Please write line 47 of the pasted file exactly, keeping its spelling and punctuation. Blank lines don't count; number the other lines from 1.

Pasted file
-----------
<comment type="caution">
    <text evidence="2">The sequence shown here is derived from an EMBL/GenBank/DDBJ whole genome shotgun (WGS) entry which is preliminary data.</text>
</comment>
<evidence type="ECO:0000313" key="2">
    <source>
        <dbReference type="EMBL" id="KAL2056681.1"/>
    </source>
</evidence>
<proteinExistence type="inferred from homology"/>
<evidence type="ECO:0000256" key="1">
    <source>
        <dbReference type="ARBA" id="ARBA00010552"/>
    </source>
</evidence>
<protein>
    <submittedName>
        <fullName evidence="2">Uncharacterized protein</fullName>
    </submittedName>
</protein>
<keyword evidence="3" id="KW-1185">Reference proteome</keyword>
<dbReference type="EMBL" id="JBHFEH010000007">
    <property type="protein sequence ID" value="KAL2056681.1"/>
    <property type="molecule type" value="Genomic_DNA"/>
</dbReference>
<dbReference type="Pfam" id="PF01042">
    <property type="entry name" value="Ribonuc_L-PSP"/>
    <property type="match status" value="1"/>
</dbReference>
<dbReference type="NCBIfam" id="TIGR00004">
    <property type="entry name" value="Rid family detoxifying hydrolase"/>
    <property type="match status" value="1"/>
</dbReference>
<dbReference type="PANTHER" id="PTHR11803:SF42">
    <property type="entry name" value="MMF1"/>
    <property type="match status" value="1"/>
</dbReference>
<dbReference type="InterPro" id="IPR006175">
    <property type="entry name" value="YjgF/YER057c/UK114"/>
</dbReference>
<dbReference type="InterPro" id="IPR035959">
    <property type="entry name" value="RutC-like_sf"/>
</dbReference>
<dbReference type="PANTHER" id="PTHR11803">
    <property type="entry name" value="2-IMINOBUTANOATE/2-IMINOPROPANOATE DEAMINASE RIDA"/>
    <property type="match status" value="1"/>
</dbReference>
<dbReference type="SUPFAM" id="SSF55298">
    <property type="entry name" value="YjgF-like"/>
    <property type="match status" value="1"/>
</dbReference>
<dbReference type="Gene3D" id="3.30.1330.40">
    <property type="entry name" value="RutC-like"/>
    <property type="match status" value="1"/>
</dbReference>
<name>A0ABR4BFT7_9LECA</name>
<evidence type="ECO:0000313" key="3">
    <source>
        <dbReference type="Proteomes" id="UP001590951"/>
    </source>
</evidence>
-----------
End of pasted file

<dbReference type="SUPFAM" id="SSF55298">